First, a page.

We got home at 9 pm, thus concluding our 2-day, 1-night, whirlwind tour of Death Valley. And another year where I got tremendous perspective on the day of my birth: I am the luckiest woman in the world.

More Pics:

Above: Em standing on sand. Below: Fia being tossed (I was more gentle than it looks) down a hill of sand. By choice.

 

 

 

 

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Dear Fia, You Are Three…

Thursday, December 6th, 2012

 

Dear Fia,

I want to share the first half of this Winnie-the-Pooh poem by  A.A. Milne:

When I was One, I had just begun.

When I was Two, I was nearly new.

When I was Three, I was hardly me….

They say three years old is one of the most magical years of childhood. I can believe it. You are gushing with creativity, curiosity and imagination. You are forming into a little person. Yet, the world is still so big. You know your space in it, but you don’t know how vast that space is. You know you’re loved, but not how much. You know you’re safe, but not from what. It is magical for me too. I want bottles with each year of your life in it. Someday when I’m old and gray I can open up your three-year-old bottle and breathe you back into me.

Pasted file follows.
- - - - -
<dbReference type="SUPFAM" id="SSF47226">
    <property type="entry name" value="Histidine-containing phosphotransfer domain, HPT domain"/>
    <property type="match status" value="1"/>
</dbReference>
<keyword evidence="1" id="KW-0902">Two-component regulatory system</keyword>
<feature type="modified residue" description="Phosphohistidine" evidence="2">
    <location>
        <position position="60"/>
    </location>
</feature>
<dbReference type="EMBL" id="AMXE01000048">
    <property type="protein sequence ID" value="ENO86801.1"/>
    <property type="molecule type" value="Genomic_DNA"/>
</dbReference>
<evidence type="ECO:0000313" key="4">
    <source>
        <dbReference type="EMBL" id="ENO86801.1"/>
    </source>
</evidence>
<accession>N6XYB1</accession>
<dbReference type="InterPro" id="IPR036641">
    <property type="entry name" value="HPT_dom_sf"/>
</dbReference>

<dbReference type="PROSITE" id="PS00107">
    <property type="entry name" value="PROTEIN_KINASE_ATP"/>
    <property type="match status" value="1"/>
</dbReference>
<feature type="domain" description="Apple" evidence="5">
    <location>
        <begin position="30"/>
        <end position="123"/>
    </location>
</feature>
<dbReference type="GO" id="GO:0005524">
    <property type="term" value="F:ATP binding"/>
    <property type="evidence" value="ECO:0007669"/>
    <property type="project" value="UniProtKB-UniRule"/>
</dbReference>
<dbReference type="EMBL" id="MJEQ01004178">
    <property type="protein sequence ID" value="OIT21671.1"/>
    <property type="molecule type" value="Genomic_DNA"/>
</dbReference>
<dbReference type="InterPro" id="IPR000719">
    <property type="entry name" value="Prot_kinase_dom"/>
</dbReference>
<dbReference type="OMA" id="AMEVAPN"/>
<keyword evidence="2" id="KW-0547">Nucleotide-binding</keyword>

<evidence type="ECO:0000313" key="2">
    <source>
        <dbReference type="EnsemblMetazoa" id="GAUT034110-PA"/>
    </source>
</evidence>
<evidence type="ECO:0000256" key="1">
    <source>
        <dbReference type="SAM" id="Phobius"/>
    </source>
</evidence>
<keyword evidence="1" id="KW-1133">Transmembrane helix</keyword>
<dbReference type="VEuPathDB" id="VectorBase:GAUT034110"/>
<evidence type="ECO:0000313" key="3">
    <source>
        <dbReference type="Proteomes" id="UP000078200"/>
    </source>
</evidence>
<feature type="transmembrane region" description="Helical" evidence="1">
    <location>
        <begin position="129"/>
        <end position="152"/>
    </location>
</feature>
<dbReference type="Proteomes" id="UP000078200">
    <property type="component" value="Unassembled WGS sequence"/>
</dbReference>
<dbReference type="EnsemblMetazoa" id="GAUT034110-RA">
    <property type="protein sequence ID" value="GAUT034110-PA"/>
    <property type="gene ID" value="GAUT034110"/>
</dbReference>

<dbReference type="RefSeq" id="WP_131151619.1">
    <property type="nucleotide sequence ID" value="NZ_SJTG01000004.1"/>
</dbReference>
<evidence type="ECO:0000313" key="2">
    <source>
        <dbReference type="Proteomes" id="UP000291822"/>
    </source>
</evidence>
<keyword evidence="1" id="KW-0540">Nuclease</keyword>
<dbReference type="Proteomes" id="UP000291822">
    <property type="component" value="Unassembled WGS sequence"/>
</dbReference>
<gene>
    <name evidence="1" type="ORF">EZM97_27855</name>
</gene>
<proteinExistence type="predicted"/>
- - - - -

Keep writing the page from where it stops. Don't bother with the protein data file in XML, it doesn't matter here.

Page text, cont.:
It is hard to fathom three years have passed since that snowy day at Columbia Presbyterian. In some ways it seems like you’ve been with me forever. In other ways, it’s like you are this gift that I’ve only just begun to know. Both are delightful scenarios because while the feeling in my heart is timeless, I get to keep on loving you for years and years to come.

I said to you the other day, “You’re my sunshine.” You looked right back at me, shook your head and said ever-so-earnestly, “No Mama. I’m your daughter.”